Details on Aroldis Chapman's deal, and how it affects Dodgers, Marlins, Yankees
- New York has reunited with the flamethrowing closer on a five-year, $86 million contract that will have a ripple effect for two National League teams left fighting for the top remaining free-agent closer available, Kenley Jansen.
This article originally appeared on FoxSports.com.
NATIONAL HARBOR, Md.—The fallout from the Yankees’ agreement with free agent Aroldis Chapman on a five-year, $86 million contract will be even more interesting than the deal itself.
And the deal is pretty darned interesting, seeing as how it shattered the record for a closer by a mere $24 million.
The details, according to a source, include:
• An opt-out after three years;
• A full no-trade clause for the first three years and limited no-trade for the final two;
• A complete no-trade to teams on the west coast, according to Marly Rivera of ESPN.
Now for the fallout, team by team:
They evidently stood little chance for Chapman, considering the unfortunate fact that they still play on the west coast. But they are a contender for Kenley Jansen, the last big free-agent closer.
Problem is, so are the Marlins, and the Nationals are making a late push, according to major league sources.
Miami has made Jansen a five-year offer for more than $80 million, trying to reunite him with the team's manager, former Dodgers skipper Don Mattingly, Yahoo Sports reported.
It’s a bizarre baseball reality that the low-revenue Marlins could outbid the high-revenue Dodgers for a player whom Los Angeles signed out of Curacao in 2004, converted from a catcher to a pitcher and developed into an elite closer.
But don’t be surprised if it happens.
The Dodgers’ value-driven front office is not the type to pump $80 million into a pitcher who works 70 innings a season—particularly when the lack of state income tax in Florida, as opposed to the high state income tax in California, will make it that much more difficult for them to beat the Marlins’ offer.
(The Yankees faced the same tax disadvantages competing against the Marlins, but their owner, Hal Steinbrenner, is apparently quite fond of Chapman, so that was that).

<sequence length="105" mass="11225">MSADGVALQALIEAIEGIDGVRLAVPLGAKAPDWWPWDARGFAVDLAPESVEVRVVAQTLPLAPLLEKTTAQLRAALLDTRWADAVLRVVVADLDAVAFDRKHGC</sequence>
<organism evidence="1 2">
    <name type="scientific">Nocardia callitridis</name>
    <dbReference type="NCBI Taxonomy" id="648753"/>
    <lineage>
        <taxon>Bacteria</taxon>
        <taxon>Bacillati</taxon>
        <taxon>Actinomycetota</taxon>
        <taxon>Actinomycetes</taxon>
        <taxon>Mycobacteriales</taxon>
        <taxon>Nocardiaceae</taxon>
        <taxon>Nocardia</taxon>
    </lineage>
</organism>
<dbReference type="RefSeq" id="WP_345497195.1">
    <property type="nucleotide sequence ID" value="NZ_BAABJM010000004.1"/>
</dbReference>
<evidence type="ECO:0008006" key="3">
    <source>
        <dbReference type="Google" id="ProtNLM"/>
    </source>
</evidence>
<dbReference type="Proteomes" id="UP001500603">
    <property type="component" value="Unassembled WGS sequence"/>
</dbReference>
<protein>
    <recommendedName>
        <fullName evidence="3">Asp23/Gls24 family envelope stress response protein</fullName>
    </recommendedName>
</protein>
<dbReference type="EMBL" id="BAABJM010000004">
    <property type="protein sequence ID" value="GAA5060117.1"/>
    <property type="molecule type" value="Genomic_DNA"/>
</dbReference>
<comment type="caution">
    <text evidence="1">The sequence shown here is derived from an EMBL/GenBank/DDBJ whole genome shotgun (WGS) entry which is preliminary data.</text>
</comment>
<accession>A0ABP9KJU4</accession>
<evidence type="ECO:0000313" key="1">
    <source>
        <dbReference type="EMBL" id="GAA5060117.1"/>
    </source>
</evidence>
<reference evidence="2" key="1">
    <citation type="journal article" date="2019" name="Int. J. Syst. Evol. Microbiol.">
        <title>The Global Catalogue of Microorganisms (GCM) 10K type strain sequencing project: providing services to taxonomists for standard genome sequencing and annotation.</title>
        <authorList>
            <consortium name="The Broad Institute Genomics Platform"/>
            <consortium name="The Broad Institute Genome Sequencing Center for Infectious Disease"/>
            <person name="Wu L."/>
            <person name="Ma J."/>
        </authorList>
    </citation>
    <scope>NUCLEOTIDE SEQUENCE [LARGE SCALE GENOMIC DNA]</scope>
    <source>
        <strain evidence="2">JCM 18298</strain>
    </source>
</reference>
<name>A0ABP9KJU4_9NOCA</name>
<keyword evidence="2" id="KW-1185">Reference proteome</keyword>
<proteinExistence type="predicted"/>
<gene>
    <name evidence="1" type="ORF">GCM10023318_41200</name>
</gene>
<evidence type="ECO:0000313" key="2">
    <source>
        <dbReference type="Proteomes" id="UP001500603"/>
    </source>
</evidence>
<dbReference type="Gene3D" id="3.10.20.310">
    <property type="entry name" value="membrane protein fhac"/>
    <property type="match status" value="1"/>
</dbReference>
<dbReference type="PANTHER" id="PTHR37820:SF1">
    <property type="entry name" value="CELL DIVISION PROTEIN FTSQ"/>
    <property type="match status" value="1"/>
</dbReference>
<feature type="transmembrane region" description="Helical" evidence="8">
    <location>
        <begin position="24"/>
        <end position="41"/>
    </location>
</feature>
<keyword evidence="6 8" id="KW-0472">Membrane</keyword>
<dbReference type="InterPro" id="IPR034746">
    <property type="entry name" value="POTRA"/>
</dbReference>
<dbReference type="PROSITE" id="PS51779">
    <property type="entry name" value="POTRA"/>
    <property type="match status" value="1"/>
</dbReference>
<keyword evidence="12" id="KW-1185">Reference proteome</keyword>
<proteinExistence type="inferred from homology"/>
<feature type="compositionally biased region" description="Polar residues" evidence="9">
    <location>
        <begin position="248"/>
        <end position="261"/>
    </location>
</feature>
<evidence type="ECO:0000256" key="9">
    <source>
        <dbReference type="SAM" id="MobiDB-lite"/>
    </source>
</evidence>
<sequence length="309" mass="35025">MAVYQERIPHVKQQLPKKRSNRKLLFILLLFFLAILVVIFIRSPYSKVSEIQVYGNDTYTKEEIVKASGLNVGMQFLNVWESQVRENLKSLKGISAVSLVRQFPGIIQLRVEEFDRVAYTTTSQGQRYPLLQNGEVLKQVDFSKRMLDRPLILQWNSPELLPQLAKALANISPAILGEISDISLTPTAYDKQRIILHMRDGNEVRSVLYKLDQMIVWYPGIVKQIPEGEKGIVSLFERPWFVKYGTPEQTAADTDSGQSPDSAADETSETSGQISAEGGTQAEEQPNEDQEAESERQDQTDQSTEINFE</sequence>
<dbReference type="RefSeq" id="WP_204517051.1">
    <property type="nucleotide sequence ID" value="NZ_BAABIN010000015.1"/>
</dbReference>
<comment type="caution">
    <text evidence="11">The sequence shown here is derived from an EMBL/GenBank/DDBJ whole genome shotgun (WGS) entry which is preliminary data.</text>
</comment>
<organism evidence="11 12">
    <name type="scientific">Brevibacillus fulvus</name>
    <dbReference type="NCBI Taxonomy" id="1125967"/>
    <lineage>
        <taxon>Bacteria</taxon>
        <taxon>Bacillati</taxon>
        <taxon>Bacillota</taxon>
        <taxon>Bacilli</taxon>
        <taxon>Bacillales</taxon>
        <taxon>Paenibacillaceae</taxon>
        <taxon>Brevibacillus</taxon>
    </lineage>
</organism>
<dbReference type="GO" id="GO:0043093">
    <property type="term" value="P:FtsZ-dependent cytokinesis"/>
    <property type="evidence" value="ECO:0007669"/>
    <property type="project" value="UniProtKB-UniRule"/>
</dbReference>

Jansen wants to cash in, all right—“he’s kind of Zack Greinke-esque, the highest bidder gets me,” his former—and future?—teammate A.J. Ellis said during the postseason (Ellis agreed to a one-year, $2.5 million contract with the Marlins on Wednesday).
If the Dodgers lose Jansen, perhaps they could trade for a closer. But who?
The White Sox’s David Robertson would be one possibility, perhaps in a package with third baseman Todd Frazier.
The Rays’ Alex Colome? The price probably is too steep. The Marlins’ A.J. Ramos? The Fish probably will not make him available if they truly want to build a super-bullpen.
OK, let’s get out in front of this: What the heck are they thinking?
Jansen probably would not get them significantly closer to a postseason berth. But he would cost them the 14th pick in the draft; Jansen received a qualifying offer, while Chapman was not. And the $80 million or so, heaven knows the Marlins could spend it more efficiently.
The safe play for the Marlins would be to keep their draft pick and sign two other free-agent relievers—say, Brad Ziegler and Koji Uehara. That way, they still would have a powerhouse bullpen, anchored by Ramos, who was 40-for-43 in save chances last season with a 2.81 ERA.
Here’s the thing, though: Owner Jeffrey Loria made his fortune as an art dealer. He views star players, even closers such as Jansen and Chapman, as Picassos. And when he believes his team stands a chance, he doesn’t hesitate to spend feverishly.
Many in the industry would view the signing of Jansen as reckless. But the Marlins would be employing a formula that recently has proven successful—mediocre rotation, strong lineup, powerhouse bullpen.
Could the Fish overtake the Mets and Nationals in the NL East? Doubtful. Should Jansen insist upon a no-trade clause, even though Miami only awarded one to rightfielder Giancarlo Stanton, who shares the same agent?
Uh, might not be a bad idea.
Shrewd dealings by the Yanks, acquiring three prospects and righthander Adam Warren for Chapman at the non-waiver deadline, then re-signing him without losing a draft pick. But in their current state of retooling, they don’t actually need a closer, either.
Oh, New York played surprisingly well after trading Chapman, lefthander Andrew Miller and outfielder Carlos Beltran at the deadline. Yet, this is not a season in which it necessarily expects to contend.
The Yanks figure to continue fortifying their pitching, both starting and relief. But it’s reasonable to ask: Will they even build enough leads to put Chapman to effective use while trying out some of their younger hitters?
The Yankees ranked 12th in the American League in homers last season, and lost more than one-third of their homers with the subtractions of Beltran, Brian McCann, Mark Teixeira and Alex Rodriguez. To this point, their only offensive addition is designated hitter Matt Holliday.
No, the Yankees are not about to go crazy and sign free-agent first baseman Edwin Encarnacion, not when they stand a chance of falling under the luxury-tax threshold after the 2017 season, just in time to reset their penalty rate for the great free-agent class that will be available after the 2018 season.
The idea with Chapman seems to be that he can help make the Yankees presentable short-term and still be part of their next powerhouse.
Sounds like a plan—as long as he can keep throwing 100 mph.
Ken Rosenthal is a senior writer for FoxSports.com and a field reporter for MLB on FOX.